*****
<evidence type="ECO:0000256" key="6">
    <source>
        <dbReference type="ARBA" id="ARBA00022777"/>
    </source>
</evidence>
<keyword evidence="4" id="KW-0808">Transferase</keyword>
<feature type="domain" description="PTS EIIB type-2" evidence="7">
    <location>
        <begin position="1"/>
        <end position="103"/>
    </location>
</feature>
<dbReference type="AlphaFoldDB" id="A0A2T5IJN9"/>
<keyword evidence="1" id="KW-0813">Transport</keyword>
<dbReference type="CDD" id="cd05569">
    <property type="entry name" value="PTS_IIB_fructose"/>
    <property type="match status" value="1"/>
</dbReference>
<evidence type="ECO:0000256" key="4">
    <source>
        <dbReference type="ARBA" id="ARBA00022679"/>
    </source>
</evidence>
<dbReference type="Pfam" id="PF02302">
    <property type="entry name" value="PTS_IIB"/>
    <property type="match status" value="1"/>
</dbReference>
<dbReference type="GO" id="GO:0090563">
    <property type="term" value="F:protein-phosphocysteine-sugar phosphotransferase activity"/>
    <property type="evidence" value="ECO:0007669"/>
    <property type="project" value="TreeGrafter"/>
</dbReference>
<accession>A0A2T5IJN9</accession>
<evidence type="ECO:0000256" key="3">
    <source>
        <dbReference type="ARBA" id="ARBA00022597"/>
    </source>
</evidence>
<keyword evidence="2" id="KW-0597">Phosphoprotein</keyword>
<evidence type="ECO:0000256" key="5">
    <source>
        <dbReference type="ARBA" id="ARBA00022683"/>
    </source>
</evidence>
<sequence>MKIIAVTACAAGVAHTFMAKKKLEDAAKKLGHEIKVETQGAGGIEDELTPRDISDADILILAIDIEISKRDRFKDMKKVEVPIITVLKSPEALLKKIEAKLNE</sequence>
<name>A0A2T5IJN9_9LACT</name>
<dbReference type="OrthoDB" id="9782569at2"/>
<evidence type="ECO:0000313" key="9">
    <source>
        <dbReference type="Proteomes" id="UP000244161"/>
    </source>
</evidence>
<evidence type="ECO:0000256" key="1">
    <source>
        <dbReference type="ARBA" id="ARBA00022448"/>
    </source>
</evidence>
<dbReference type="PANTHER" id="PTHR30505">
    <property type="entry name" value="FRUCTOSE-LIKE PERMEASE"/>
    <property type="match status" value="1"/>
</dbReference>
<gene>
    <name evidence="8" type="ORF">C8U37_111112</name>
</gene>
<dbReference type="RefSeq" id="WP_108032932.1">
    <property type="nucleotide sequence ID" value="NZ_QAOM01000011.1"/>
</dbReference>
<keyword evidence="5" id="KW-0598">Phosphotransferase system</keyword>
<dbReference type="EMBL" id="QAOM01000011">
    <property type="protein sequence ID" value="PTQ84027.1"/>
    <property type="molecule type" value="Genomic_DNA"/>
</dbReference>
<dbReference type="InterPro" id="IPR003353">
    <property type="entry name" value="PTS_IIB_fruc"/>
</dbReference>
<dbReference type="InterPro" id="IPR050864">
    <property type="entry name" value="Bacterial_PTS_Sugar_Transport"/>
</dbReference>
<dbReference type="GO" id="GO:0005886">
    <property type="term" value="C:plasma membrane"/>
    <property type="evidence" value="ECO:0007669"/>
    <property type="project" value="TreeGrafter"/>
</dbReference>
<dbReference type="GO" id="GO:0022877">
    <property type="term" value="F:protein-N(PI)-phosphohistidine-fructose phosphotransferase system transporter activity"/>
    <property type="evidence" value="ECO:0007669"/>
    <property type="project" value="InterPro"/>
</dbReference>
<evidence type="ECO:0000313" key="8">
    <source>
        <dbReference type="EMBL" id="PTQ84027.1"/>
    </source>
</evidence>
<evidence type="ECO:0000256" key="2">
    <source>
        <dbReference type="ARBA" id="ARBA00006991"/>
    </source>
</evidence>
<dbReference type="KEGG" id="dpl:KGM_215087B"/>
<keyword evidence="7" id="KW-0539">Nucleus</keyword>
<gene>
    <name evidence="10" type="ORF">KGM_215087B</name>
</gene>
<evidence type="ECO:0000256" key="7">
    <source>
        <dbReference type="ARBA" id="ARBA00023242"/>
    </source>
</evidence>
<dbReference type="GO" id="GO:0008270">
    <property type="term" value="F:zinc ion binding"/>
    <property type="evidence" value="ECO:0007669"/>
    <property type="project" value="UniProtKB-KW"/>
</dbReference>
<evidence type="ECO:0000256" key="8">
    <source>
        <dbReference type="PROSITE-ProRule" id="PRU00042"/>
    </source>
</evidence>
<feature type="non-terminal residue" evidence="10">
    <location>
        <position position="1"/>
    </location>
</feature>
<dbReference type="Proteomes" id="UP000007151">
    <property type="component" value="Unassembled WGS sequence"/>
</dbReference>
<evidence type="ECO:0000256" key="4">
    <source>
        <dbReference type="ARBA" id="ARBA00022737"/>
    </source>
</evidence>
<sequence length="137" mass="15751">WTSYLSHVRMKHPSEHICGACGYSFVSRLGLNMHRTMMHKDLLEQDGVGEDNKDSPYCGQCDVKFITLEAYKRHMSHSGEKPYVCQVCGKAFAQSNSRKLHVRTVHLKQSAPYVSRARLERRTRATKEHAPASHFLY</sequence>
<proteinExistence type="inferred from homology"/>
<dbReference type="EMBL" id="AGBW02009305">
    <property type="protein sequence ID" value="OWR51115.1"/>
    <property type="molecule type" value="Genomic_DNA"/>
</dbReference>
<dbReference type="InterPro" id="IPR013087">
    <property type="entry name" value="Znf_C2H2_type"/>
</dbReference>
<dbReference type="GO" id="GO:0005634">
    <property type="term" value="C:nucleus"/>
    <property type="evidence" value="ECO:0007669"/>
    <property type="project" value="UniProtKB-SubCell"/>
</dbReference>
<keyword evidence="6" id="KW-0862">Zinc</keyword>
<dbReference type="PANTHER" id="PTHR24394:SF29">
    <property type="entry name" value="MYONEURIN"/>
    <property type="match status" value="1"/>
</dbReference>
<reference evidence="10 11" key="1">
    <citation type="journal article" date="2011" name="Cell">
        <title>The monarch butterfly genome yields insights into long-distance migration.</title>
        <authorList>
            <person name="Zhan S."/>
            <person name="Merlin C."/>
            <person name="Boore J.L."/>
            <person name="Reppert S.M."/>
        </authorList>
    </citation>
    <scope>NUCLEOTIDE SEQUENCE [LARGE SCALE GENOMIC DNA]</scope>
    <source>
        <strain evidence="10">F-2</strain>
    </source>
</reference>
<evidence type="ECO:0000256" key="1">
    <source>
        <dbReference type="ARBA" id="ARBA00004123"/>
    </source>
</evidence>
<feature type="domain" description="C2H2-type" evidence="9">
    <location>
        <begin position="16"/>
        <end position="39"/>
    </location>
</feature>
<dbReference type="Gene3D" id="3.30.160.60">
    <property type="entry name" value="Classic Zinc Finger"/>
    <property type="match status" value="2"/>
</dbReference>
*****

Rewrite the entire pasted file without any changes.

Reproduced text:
<evidence type="ECO:0000256" key="6">
    <source>
        <dbReference type="ARBA" id="ARBA00022777"/>
    </source>
</evidence>
<keyword evidence="4" id="KW-0808">Transferase</keyword>
<feature type="domain" description="PTS EIIB type-2" evidence="7">
    <location>
        <begin position="1"/>
        <end position="103"/>
    </location>
</feature>
<dbReference type="AlphaFoldDB" id="A0A2T5IJN9"/>
<keyword evidence="1" id="KW-0813">Transport</keyword>
<dbReference type="CDD" id="cd05569">
    <property type="entry name" value="PTS_IIB_fructose"/>
    <property type="match status" value="1"/>
</dbReference>
<evidence type="ECO:0000256" key="4">
    <source>
        <dbReference type="ARBA" id="ARBA00022679"/>
    </source>
</evidence>
<dbReference type="Pfam" id="PF02302">
    <property type="entry name" value="PTS_IIB"/>
    <property type="match status" value="1"/>
</dbReference>
<dbReference type="GO" id="GO:0090563">
    <property type="term" value="F:protein-phosphocysteine-sugar phosphotransferase activity"/>
    <property type="evidence" value="ECO:0007669"/>
    <property type="project" value="TreeGrafter"/>
</dbReference>
<accession>A0A2T5IJN9</accession>
<evidence type="ECO:0000256" key="3">
    <source>
        <dbReference type="ARBA" id="ARBA00022597"/>
    </source>
</evidence>
<keyword evidence="2" id="KW-0597">Phosphoprotein</keyword>
<evidence type="ECO:0000256" key="5">
    <source>
        <dbReference type="ARBA" id="ARBA00022683"/>
    </source>
</evidence>
<sequence>MKIIAVTACAAGVAHTFMAKKKLEDAAKKLGHEIKVETQGAGGIEDELTPRDISDADILILAIDIEISKRDRFKDMKKVEVPIITVLKSPEALLKKIEAKLNE</sequence>
<name>A0A2T5IJN9_9LACT</name>
<dbReference type="OrthoDB" id="9782569at2"/>
<evidence type="ECO:0000313" key="9">
    <source>
        <dbReference type="Proteomes" id="UP000244161"/>
    </source>
</evidence>
<evidence type="ECO:0000256" key="1">
    <source>
        <dbReference type="ARBA" id="ARBA00022448"/>
    </source>
</evidence>
<dbReference type="PANTHER" id="PTHR30505">
    <property type="entry name" value="FRUCTOSE-LIKE PERMEASE"/>
    <property type="match status" value="1"/>
</dbReference>
<gene>
    <name evidence="8" type="ORF">C8U37_111112</name>
</gene>
<dbReference type="RefSeq" id="WP_108032932.1">
    <property type="nucleotide sequence ID" value="NZ_QAOM01000011.1"/>
</dbReference>
<keyword evidence="5" id="KW-0598">Phosphotransferase system</keyword>
<dbReference type="EMBL" id="QAOM01000011">
    <property type="protein sequence ID" value="PTQ84027.1"/>
    <property type="molecule type" value="Genomic_DNA"/>
</dbReference>
<dbReference type="InterPro" id="IPR003353">
    <property type="entry name" value="PTS_IIB_fruc"/>
</dbReference>
<dbReference type="InterPro" id="IPR050864">
    <property type="entry name" value="Bacterial_PTS_Sugar_Transport"/>
</dbReference>
<dbReference type="GO" id="GO:0005886">
    <property type="term" value="C:plasma membrane"/>
    <property type="evidence" value="ECO:0007669"/>
    <property type="project" value="TreeGrafter"/>
</dbReference>
<dbReference type="GO" id="GO:0022877">
    <property type="term" value="F:protein-N(PI)-phosphohistidine-fructose phosphotransferase system transporter activity"/>
    <property type="evidence" value="ECO:0007669"/>
    <property type="project" value="InterPro"/>
</dbReference>
<evidence type="ECO:0000313" key="8">
    <source>
        <dbReference type="EMBL" id="PTQ84027.1"/>
    </source>
</evidence>
<evidence type="ECO:0000256" key="2">
    <source>
        <dbReference type="ARBA" id="ARBA00006991"/>
    </source>
</evidence>
<dbReference type="KEGG" id="dpl:KGM_215087B"/>
<keyword evidence="7" id="KW-0539">Nucleus</keyword>
<gene>
    <name evidence="10" type="ORF">KGM_215087B</name>
</gene>
<evidence type="ECO:0000256" key="7">
    <source>
        <dbReference type="ARBA" id="ARBA00023242"/>
    </source>
</evidence>
<dbReference type="GO" id="GO:0008270">
    <property type="term" value="F:zinc ion binding"/>
    <property type="evidence" value="ECO:0007669"/>
    <property type="project" value="UniProtKB-KW"/>
</dbReference>
<evidence type="ECO:0000256" key="8">
    <source>
        <dbReference type="PROSITE-ProRule" id="PRU00042"/>
    </source>
</evidence>
<feature type="non-terminal residue" evidence="10">
    <location>
        <position position="1"/>
    </location>
</feature>
<dbReference type="Proteomes" id="UP000007151">
    <property type="component" value="Unassembled WGS sequence"/>
</dbReference>
<evidence type="ECO:0000256" key="4">
    <source>
        <dbReference type="ARBA" id="ARBA00022737"/>
    </source>
</evidence>
<sequence length="137" mass="15751">WTSYLSHVRMKHPSEHICGACGYSFVSRLGLNMHRTMMHKDLLEQDGVGEDNKDSPYCGQCDVKFITLEAYKRHMSHSGEKPYVCQVCGKAFAQSNSRKLHVRTVHLKQSAPYVSRARLERRTRATKEHAPASHFLY</sequence>
<proteinExistence type="inferred from homology"/>
<dbReference type="EMBL" id="AGBW02009305">
    <property type="protein sequence ID" value="OWR51115.1"/>
    <property type="molecule type" value="Genomic_DNA"/>
</dbReference>
<dbReference type="InterPro" id="IPR013087">
    <property type="entry name" value="Znf_C2H2_type"/>
</dbReference>
<dbReference type="GO" id="GO:0005634">
    <property type="term" value="C:nucleus"/>
    <property type="evidence" value="ECO:0007669"/>
    <property type="project" value="UniProtKB-SubCell"/>
</dbReference>
<keyword evidence="6" id="KW-0862">Zinc</keyword>
<dbReference type="PANTHER" id="PTHR24394:SF29">
    <property type="entry name" value="MYONEURIN"/>
    <property type="match status" value="1"/>
</dbReference>
<reference evidence="10 11" key="1">
    <citation type="journal article" date="2011" name="Cell">
        <title>The monarch butterfly genome yields insights into long-distance migration.</title>
        <authorList>
            <person name="Zhan S."/>
            <person name="Merlin C."/>
            <person name="Boore J.L."/>
            <person name="Reppert S.M."/>
        </authorList>
    </citation>
    <scope>NUCLEOTIDE SEQUENCE [LARGE SCALE GENOMIC DNA]</scope>
    <source>
        <strain evidence="10">F-2</strain>
    </source>
</reference>
<evidence type="ECO:0000256" key="1">
    <source>
        <dbReference type="ARBA" id="ARBA00004123"/>
    </source>
</evidence>
<feature type="domain" description="C2H2-type" evidence="9">
    <location>
        <begin position="16"/>
        <end position="39"/>
    </location>
</feature>
<dbReference type="Gene3D" id="3.30.160.60">
    <property type="entry name" value="Classic Zinc Finger"/>
    <property type="match status" value="2"/>
</dbReference>